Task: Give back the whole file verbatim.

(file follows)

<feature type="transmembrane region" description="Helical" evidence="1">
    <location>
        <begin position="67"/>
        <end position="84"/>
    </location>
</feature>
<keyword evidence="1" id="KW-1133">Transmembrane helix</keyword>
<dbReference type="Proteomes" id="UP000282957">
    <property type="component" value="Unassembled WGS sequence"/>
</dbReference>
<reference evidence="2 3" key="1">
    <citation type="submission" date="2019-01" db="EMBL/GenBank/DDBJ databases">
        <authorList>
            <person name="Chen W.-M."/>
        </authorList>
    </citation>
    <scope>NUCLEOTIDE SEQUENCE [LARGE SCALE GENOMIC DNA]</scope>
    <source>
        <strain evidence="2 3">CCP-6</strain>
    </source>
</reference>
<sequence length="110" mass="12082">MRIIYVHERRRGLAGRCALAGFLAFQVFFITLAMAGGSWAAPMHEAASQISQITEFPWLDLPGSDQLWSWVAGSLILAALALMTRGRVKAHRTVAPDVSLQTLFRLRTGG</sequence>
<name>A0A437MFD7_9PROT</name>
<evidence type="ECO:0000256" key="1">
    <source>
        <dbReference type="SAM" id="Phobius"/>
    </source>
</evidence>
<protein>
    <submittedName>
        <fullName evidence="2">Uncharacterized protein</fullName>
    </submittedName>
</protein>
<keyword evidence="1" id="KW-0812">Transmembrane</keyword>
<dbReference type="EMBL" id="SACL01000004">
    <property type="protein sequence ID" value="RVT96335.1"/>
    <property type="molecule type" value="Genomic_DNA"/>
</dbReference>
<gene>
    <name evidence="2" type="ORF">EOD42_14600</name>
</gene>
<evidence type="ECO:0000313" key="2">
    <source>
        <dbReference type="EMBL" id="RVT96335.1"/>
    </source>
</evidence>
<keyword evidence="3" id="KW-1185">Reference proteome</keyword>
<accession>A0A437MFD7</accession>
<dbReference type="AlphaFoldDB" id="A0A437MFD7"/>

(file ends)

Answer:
<feature type="transmembrane region" description="Helical" evidence="1">
    <location>
        <begin position="67"/>
        <end position="84"/>
    </location>
</feature>
<keyword evidence="1" id="KW-1133">Transmembrane helix</keyword>
<dbReference type="Proteomes" id="UP000282957">
    <property type="component" value="Unassembled WGS sequence"/>
</dbReference>
<reference evidence="2 3" key="1">
    <citation type="submission" date="2019-01" db="EMBL/GenBank/DDBJ databases">
        <authorList>
            <person name="Chen W.-M."/>
        </authorList>
    </citation>
    <scope>NUCLEOTIDE SEQUENCE [LARGE SCALE GENOMIC DNA]</scope>
    <source>
        <strain evidence="2 3">CCP-6</strain>
    </source>
</reference>
<sequence length="110" mass="12082">MRIIYVHERRRGLAGRCALAGFLAFQVFFITLAMAGGSWAAPMHEAASQISQITEFPWLDLPGSDQLWSWVAGSLILAALALMTRGRVKAHRTVAPDVSLQTLFRLRTGG</sequence>
<name>A0A437MFD7_9PROT</name>
<evidence type="ECO:0000256" key="1">
    <source>
        <dbReference type="SAM" id="Phobius"/>
    </source>
</evidence>
<protein>
    <submittedName>
        <fullName evidence="2">Uncharacterized protein</fullName>
    </submittedName>
</protein>
<keyword evidence="1" id="KW-0812">Transmembrane</keyword>
<dbReference type="EMBL" id="SACL01000004">
    <property type="protein sequence ID" value="RVT96335.1"/>
    <property type="molecule type" value="Genomic_DNA"/>
</dbReference>
<gene>
    <name evidence="2" type="ORF">EOD42_14600</name>
</gene>
<evidence type="ECO:0000313" key="2">
    <source>
        <dbReference type="EMBL" id="RVT96335.1"/>
    </source>
</evidence>
<keyword evidence="3" id="KW-1185">Reference proteome</keyword>
<accession>A0A437MFD7</accession>
<dbReference type="AlphaFoldDB" id="A0A437MFD7"/>